Trust, Deep Analysis, Positive Feedback, Constructive Criticism, Growth – These are some of the characteristics of a critical friends group.
I recently completed a one week Critical Friends Group facilitator training. I participated with thirteen other faculty and administrators from my school. Eric Baylin and Monika Johnston from the Packer Collegiate Institute led our group.
At the National School Reform Faculty web site, CFGs are defined as:
… a professional learning community consisting of approximately 8-12 educators who come together voluntarily at least once a month for about 2 hours. Group members are committed to improving their practice through collaborative learning.
We spent a week using protocols, or structured conversations to analyze readings, listen carefully, analyze pieces of student work, dig into dilemmas, and plan for the future. These protocols (many found here) allowed us to focus in and have deep conversations about the work we do in schools: teaching and learning. It put us in a learner role and quickly helped us listen and provide critical feedback for our colleagues. The week built trust between and among the participants and developed what McDonald et. al. describe at Facilitative Leadership in The Power of Protocols: An Educators Guide to Better Practice. Leadership from within the faculty of a school, instead of top down.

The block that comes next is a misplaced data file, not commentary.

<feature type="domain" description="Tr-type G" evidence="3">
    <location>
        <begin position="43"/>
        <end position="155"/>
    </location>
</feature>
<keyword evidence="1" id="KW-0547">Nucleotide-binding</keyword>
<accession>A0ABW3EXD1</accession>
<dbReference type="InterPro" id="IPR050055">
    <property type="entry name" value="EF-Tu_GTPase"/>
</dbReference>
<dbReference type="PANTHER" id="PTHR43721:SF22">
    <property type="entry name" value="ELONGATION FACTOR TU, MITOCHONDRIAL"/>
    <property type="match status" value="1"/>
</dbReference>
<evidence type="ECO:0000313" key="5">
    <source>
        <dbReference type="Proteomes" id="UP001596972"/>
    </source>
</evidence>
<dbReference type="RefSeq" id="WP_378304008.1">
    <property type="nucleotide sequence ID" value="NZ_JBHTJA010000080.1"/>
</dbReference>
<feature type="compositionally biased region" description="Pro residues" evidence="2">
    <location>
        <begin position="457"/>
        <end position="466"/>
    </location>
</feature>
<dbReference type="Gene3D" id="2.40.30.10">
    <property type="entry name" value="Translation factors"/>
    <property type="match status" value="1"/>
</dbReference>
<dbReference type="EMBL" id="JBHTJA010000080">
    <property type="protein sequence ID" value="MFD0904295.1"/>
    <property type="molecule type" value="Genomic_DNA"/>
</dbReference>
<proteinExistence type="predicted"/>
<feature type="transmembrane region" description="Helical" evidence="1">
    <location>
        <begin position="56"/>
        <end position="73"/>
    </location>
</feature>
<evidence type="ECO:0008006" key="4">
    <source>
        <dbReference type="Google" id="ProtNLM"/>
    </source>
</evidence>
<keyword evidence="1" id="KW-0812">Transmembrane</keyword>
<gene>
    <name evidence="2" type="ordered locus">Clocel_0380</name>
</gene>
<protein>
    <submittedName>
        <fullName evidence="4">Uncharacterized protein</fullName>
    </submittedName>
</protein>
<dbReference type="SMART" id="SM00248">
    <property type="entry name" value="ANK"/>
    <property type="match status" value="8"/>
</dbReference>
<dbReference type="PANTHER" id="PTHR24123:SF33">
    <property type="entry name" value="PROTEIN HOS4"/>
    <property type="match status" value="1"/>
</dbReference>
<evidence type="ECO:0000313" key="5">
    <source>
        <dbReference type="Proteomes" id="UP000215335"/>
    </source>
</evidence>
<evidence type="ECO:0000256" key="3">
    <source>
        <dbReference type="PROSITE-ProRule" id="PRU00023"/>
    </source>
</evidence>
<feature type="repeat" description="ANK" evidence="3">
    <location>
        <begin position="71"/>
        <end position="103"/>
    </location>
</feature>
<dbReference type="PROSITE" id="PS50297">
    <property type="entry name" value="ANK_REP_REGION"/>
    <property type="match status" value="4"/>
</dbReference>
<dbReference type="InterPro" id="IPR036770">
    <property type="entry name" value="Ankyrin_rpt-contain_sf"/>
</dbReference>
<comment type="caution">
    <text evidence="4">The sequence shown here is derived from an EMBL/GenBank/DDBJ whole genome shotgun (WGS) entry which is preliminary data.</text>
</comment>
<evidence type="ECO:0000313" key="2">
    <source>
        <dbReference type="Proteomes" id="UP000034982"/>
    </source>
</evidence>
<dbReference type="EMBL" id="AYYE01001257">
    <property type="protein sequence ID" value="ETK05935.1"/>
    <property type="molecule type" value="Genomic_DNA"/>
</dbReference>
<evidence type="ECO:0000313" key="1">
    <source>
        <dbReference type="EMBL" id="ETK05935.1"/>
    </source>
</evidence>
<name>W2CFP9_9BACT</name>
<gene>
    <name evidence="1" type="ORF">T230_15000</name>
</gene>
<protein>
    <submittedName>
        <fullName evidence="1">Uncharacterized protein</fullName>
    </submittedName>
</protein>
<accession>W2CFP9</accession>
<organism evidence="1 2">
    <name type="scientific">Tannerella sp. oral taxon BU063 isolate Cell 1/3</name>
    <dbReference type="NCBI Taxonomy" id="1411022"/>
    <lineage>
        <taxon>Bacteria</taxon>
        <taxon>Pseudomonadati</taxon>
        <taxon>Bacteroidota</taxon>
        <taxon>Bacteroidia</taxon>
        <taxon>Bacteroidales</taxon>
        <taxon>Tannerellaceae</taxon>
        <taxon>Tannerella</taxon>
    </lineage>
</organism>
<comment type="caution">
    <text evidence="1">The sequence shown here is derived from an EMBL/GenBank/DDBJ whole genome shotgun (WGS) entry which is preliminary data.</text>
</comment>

Towards the end of the week we created a plan for the Fall by scheduling dedicated times to continue to practice and build our facilitation skills. By setting specific goals and scheduling dedicated time, we committed the group to continue to practice.
Building CFGs into the culture of our schools will help us dive deeper and become better educators. Helping our students become better learners and citizens. I’m excited to see how we grow and develop in the fall.
Have you used CFGs? What practices do you consider critical for growth and development?